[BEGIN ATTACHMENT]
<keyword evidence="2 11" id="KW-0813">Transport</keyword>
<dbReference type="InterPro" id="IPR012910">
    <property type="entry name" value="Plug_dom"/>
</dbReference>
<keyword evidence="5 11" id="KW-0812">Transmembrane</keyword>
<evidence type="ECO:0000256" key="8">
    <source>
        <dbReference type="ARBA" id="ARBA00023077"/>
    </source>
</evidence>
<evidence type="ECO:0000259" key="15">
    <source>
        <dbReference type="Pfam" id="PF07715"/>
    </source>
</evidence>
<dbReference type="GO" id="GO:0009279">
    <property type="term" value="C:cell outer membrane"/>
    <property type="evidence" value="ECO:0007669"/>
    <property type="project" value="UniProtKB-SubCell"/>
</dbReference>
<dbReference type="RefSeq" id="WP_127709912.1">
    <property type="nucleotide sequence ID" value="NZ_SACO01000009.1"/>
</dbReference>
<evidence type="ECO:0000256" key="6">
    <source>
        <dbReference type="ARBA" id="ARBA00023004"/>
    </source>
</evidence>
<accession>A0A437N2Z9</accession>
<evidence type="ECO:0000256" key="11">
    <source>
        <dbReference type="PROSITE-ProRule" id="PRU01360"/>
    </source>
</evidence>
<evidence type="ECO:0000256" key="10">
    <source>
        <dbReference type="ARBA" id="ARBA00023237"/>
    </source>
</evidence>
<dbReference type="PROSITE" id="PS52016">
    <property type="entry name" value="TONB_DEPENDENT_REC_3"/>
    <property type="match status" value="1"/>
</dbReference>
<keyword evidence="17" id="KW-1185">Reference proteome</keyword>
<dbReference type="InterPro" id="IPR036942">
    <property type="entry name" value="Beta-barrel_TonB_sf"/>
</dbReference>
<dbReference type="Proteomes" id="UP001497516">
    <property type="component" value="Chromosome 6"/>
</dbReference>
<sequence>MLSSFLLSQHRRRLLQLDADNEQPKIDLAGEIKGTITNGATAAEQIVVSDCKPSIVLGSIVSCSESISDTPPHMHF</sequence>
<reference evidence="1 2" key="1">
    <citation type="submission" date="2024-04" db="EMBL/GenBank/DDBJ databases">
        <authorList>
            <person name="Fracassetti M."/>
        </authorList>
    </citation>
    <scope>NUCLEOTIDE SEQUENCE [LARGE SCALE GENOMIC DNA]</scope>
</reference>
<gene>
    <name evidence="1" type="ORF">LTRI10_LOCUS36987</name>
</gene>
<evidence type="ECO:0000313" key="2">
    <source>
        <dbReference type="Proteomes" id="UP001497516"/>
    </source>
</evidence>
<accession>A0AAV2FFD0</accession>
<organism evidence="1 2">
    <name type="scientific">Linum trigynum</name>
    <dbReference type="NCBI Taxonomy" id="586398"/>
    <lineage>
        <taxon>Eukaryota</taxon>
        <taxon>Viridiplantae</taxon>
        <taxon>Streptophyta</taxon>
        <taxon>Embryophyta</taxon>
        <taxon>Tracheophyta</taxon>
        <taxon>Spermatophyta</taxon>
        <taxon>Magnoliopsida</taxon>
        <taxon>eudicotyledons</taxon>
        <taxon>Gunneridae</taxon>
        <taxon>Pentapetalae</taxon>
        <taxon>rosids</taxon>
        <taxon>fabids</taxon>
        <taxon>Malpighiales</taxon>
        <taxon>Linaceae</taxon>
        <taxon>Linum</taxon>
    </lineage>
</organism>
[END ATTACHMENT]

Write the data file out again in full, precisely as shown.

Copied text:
<keyword evidence="2 11" id="KW-0813">Transport</keyword>
<dbReference type="InterPro" id="IPR012910">
    <property type="entry name" value="Plug_dom"/>
</dbReference>
<keyword evidence="5 11" id="KW-0812">Transmembrane</keyword>
<evidence type="ECO:0000256" key="8">
    <source>
        <dbReference type="ARBA" id="ARBA00023077"/>
    </source>
</evidence>
<evidence type="ECO:0000259" key="15">
    <source>
        <dbReference type="Pfam" id="PF07715"/>
    </source>
</evidence>
<dbReference type="GO" id="GO:0009279">
    <property type="term" value="C:cell outer membrane"/>
    <property type="evidence" value="ECO:0007669"/>
    <property type="project" value="UniProtKB-SubCell"/>
</dbReference>
<dbReference type="RefSeq" id="WP_127709912.1">
    <property type="nucleotide sequence ID" value="NZ_SACO01000009.1"/>
</dbReference>
<evidence type="ECO:0000256" key="6">
    <source>
        <dbReference type="ARBA" id="ARBA00023004"/>
    </source>
</evidence>
<accession>A0A437N2Z9</accession>
<evidence type="ECO:0000256" key="11">
    <source>
        <dbReference type="PROSITE-ProRule" id="PRU01360"/>
    </source>
</evidence>
<evidence type="ECO:0000256" key="10">
    <source>
        <dbReference type="ARBA" id="ARBA00023237"/>
    </source>
</evidence>
<dbReference type="PROSITE" id="PS52016">
    <property type="entry name" value="TONB_DEPENDENT_REC_3"/>
    <property type="match status" value="1"/>
</dbReference>
<keyword evidence="17" id="KW-1185">Reference proteome</keyword>
<dbReference type="InterPro" id="IPR036942">
    <property type="entry name" value="Beta-barrel_TonB_sf"/>
</dbReference>
<dbReference type="Proteomes" id="UP001497516">
    <property type="component" value="Chromosome 6"/>
</dbReference>
<sequence>MLSSFLLSQHRRRLLQLDADNEQPKIDLAGEIKGTITNGATAAEQIVVSDCKPSIVLGSIVSCSESISDTPPHMHF</sequence>
<reference evidence="1 2" key="1">
    <citation type="submission" date="2024-04" db="EMBL/GenBank/DDBJ databases">
        <authorList>
            <person name="Fracassetti M."/>
        </authorList>
    </citation>
    <scope>NUCLEOTIDE SEQUENCE [LARGE SCALE GENOMIC DNA]</scope>
</reference>
<gene>
    <name evidence="1" type="ORF">LTRI10_LOCUS36987</name>
</gene>
<evidence type="ECO:0000313" key="2">
    <source>
        <dbReference type="Proteomes" id="UP001497516"/>
    </source>
</evidence>
<accession>A0AAV2FFD0</accession>
<organism evidence="1 2">
    <name type="scientific">Linum trigynum</name>
    <dbReference type="NCBI Taxonomy" id="586398"/>
    <lineage>
        <taxon>Eukaryota</taxon>
        <taxon>Viridiplantae</taxon>
        <taxon>Streptophyta</taxon>
        <taxon>Embryophyta</taxon>
        <taxon>Tracheophyta</taxon>
        <taxon>Spermatophyta</taxon>
        <taxon>Magnoliopsida</taxon>
        <taxon>eudicotyledons</taxon>
        <taxon>Gunneridae</taxon>
        <taxon>Pentapetalae</taxon>
        <taxon>rosids</taxon>
        <taxon>fabids</taxon>
        <taxon>Malpighiales</taxon>
        <taxon>Linaceae</taxon>
        <taxon>Linum</taxon>
    </lineage>
</organism>